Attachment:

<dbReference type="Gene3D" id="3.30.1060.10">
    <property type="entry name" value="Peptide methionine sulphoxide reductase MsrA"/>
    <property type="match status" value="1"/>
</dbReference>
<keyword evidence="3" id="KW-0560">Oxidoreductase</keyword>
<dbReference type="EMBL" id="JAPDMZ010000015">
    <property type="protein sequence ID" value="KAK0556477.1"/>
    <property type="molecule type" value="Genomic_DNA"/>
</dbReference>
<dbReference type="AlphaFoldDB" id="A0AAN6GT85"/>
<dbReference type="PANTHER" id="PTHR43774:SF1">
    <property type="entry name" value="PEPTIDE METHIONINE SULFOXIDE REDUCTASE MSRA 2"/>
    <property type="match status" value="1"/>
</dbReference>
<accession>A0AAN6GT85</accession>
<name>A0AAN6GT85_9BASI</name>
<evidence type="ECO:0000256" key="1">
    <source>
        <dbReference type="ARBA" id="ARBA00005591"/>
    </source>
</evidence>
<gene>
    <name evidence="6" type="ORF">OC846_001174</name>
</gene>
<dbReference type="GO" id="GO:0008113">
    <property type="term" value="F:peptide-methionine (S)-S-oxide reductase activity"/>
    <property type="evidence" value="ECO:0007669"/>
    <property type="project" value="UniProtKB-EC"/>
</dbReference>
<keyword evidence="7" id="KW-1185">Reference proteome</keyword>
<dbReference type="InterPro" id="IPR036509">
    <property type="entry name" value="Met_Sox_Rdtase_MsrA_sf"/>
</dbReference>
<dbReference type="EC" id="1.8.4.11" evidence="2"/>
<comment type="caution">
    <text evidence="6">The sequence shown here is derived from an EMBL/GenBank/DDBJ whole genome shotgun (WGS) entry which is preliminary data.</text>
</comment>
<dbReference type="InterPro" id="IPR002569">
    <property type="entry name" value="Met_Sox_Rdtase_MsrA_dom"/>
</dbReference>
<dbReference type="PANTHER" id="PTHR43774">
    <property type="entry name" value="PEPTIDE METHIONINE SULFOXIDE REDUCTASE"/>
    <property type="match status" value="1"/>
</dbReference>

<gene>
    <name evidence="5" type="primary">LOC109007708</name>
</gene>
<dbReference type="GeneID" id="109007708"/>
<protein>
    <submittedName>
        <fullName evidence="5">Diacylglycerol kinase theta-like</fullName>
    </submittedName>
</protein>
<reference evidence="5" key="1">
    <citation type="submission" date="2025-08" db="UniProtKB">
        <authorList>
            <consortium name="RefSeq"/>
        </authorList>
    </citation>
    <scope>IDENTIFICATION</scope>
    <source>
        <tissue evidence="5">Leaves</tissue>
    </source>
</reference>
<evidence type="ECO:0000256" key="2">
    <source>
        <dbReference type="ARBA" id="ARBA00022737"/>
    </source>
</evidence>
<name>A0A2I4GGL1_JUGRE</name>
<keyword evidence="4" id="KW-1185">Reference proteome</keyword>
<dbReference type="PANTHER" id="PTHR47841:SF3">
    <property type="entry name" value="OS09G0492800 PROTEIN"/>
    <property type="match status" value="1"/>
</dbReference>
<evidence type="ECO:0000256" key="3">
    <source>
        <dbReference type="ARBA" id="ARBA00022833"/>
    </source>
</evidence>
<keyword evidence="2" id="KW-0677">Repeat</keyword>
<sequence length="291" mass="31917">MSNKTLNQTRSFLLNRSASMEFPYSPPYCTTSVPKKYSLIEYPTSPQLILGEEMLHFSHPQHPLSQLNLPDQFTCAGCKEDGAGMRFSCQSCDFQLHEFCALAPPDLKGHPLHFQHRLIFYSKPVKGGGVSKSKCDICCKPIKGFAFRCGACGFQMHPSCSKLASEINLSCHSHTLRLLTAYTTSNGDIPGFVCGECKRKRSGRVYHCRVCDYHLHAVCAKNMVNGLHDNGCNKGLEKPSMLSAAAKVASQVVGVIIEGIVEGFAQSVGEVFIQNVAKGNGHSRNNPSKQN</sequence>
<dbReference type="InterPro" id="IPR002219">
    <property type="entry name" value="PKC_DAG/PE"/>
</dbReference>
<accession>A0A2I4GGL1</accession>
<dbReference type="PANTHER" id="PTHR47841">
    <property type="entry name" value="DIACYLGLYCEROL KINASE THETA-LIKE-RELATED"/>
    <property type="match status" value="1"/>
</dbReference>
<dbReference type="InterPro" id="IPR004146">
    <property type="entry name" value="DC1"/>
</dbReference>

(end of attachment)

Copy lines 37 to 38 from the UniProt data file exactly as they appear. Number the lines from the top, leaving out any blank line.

</comment>
<dbReference type="InterPro" id="IPR002569">